3 Tips to Better Your Mental Health in College
Written by: Clarice Stout, M.A.
Going to college can be a big adjustment whether you are living on campus or commuting to and from school. During your time in school reaching that goal for your degree there can be stressors with classes, deadlines, grades, working, finishing homework, etc. These few tips below are ways that can help with your mental health during that time, because let’s face it the stress of school can really impact us, especially our mental health if we are feeling overwhelmed with it. When thinking back during my time in school I tried to remember the three top things that helped me with my mental health and that was when I was feeling anxious, worried, overwhelmed, or sometimes feeling like in a low mood.
Have a Routine: Creating a study routine can be very helpful at times because it allows you to know and remember what times you have allotted for getting your assignments done, which can help you decrease thoughts of feeling scattered for when you will get stuff done. Not only a study routine can be helpful, but also creating routines in your schedule that allow for self-care, some kind of exercise, eating at certain times that are beneficial to you, and incorporating things you like such as your hobby or making time to still hang out with friends! The key thing with routines and trying to implement certain things into your routine is finding your balance with everything, or basically what works for you. I know at times I would be guilty of having a routine that was just incorporating way too much overstudying and I wouldn’t be making time for friends or myself, which would create more stress. I had to step back for a second at times and give myself reminders to balance myself with my school work and self-care. So, having a routine that you can try to stick to can be really helpful in school, even try writing it down on your calendar!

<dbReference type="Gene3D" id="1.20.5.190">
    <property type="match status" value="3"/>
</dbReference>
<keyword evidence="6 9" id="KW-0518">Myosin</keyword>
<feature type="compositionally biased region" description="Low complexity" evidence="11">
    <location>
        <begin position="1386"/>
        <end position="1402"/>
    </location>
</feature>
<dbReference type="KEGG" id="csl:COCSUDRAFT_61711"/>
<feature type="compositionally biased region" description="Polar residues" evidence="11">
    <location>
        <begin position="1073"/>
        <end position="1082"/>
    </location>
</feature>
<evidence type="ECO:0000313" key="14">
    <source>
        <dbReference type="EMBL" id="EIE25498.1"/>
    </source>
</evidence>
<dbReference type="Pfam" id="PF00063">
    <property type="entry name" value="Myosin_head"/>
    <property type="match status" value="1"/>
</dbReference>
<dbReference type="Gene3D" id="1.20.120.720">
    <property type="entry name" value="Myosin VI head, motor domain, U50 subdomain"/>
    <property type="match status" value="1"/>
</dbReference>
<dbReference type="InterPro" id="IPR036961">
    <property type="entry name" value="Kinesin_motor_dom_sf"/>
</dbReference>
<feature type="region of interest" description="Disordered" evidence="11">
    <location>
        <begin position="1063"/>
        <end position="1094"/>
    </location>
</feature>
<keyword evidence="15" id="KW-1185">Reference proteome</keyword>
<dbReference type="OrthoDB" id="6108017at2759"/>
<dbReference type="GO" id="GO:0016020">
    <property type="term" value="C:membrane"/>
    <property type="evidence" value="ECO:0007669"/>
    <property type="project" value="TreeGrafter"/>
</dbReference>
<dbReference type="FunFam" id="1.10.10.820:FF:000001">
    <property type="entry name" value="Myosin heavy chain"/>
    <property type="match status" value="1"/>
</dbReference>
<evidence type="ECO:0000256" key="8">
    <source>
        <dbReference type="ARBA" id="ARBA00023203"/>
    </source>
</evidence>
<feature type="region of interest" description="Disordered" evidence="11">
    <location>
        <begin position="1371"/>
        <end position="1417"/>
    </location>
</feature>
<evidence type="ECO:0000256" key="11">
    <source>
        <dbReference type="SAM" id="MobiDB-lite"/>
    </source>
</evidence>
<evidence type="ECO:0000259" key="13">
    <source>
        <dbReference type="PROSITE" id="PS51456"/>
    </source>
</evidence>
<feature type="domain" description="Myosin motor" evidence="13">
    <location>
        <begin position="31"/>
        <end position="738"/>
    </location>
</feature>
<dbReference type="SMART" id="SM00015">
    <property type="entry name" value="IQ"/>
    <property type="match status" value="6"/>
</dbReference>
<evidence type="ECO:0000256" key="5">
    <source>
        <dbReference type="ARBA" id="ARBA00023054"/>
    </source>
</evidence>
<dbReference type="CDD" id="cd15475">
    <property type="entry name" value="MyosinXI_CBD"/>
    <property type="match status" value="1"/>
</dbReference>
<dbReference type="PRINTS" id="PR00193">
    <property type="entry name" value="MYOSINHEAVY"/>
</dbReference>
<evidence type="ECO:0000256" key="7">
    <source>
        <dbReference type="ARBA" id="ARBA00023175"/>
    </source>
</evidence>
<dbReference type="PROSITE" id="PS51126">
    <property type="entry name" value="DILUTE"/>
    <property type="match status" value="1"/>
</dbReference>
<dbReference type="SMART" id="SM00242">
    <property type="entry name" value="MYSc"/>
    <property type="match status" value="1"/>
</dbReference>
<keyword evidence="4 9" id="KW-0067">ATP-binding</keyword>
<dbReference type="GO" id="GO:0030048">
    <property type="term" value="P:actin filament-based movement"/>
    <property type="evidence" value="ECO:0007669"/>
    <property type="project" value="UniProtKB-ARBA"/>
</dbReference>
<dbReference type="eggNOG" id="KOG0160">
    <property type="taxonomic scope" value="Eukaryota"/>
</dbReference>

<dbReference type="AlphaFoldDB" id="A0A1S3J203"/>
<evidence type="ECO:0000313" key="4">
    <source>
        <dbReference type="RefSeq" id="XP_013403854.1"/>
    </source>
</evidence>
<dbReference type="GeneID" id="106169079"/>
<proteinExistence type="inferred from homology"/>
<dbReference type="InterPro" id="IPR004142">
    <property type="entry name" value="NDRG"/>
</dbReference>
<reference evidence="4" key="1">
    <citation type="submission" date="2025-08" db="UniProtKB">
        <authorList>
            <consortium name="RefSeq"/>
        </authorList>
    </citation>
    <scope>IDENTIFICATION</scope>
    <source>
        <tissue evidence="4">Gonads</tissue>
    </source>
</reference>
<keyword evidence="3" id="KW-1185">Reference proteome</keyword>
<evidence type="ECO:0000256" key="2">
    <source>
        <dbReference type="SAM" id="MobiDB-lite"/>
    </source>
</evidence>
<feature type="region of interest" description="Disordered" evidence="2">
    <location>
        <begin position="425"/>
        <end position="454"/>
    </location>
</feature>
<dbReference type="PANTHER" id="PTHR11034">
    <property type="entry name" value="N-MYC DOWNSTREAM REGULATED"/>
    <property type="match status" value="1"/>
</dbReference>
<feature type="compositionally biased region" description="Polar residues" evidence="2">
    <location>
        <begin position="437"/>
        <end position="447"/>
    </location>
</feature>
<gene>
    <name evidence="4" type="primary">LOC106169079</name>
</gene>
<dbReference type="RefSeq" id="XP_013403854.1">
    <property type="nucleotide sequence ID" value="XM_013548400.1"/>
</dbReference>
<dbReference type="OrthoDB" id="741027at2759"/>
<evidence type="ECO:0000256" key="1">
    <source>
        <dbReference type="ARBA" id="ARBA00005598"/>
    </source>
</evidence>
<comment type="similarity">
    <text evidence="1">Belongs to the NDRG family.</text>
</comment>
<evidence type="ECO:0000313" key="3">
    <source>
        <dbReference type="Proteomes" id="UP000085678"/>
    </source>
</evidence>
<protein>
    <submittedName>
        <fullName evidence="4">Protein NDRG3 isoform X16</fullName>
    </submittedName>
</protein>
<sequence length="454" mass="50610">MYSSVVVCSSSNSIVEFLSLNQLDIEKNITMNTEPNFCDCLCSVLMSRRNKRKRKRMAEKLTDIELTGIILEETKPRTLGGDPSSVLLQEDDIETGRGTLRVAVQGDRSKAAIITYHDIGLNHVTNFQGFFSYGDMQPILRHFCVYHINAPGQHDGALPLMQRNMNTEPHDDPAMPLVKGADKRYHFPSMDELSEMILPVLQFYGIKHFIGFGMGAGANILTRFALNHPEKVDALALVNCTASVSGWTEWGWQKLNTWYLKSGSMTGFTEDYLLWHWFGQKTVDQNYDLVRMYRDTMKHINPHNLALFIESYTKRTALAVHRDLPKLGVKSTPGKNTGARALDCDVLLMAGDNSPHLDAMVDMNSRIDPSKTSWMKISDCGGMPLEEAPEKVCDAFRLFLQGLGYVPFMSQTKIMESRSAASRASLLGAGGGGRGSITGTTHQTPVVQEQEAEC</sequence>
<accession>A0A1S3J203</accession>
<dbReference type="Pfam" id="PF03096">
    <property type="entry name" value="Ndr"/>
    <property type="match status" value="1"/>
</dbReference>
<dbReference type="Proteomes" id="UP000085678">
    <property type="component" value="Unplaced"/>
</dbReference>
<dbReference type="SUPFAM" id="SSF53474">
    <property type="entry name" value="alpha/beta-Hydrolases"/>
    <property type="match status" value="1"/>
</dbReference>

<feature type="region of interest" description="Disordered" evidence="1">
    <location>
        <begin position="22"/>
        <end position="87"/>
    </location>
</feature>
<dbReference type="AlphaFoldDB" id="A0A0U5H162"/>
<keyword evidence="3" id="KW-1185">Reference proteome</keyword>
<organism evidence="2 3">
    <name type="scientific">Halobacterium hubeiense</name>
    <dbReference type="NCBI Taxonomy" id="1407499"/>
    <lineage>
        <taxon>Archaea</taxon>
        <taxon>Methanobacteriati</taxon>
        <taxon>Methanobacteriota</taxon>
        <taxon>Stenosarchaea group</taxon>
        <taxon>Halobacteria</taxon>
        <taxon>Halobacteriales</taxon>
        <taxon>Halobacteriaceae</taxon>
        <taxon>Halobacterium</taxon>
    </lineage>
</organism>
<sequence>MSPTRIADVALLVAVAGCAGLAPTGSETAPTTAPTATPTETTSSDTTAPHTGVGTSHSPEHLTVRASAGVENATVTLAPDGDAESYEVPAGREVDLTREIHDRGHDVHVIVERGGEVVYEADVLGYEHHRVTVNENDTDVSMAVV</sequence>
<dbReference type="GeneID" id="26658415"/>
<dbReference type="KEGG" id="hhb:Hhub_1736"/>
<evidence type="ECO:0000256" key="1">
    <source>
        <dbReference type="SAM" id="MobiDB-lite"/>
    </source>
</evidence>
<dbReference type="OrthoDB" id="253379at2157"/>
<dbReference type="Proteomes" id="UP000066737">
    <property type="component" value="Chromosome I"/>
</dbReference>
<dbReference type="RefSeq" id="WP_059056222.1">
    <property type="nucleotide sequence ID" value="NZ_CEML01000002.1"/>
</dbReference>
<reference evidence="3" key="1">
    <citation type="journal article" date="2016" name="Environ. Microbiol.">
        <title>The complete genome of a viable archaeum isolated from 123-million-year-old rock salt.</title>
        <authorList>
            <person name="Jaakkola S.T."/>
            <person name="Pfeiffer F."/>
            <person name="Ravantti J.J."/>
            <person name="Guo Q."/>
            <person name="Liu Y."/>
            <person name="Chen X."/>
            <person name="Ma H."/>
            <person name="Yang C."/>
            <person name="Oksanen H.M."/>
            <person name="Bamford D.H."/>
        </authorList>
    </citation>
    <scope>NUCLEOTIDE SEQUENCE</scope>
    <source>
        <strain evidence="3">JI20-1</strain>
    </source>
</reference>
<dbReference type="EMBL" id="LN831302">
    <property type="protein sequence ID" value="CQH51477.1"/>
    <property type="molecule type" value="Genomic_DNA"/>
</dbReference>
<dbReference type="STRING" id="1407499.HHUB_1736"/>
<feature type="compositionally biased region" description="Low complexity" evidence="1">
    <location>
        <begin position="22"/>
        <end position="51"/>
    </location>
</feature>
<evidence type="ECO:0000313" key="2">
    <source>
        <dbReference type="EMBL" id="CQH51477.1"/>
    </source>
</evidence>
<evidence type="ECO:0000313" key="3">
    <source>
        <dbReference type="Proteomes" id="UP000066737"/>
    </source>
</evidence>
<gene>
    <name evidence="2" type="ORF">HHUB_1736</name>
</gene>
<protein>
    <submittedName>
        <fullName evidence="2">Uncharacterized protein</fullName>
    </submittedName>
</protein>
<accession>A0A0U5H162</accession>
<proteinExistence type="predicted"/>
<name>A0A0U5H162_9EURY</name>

Support System: Support can go such a long way when you are achieving your goal to get your degree. Where I found my support system helpful in increasing my mental health in a positive way during my time in school was instances where I sometimes would doubt myself, such as if I was going for the right degree, or feelings of burn out with school work. Turning to my support system and just talking to them when I felt doubtful or just in a low mood really helped me get through it and boosted my mood at times when I needed it. It is perfectly great and healthy to lean on those you trust especially when you are putting so much work into reaching your goals for school. My support system was my family, but remember everyone’s support system can look different, whether it is peers, your best friend, a professor, or your family. Feeling supported in anything you do helps with your mental health because you then know and feel that you have people on your side, and it can boost that confidence in knowing that you can get through it
.Take your breaks and mean it: Lastly, I found that really being mindful and present when I had breaks during school like spring break, Christmas break, etc., was helpful because I intentionally used those times to recharge my batteries for the next semester or whenever I returned back from a break. What I mean by take that break and mean it and by being mindful of it is really taking that break from your studies and practice self-care and decreasing your thoughts about school during those break times. It is easy to want to get ahead in work during those break times or catch up on work, but being able to get your work done before that break and having a rest from school can again boost your mood and mental health overall because you are allowing a balance of implementing a break time, which we all need at times either from work or school. School can be a lot to handle at times but remember to find your balance in your routine, have your support system, and allow for your break times in order to really help better your mental health while you are accomplishing school.
Written by: CLARICE STOUT, MA, Registered Associate Marriage and Family Therapist 107743. Supervised by Dr. Karla Heredia Psy.D., Licensed Marriage and Family Therapist 92394.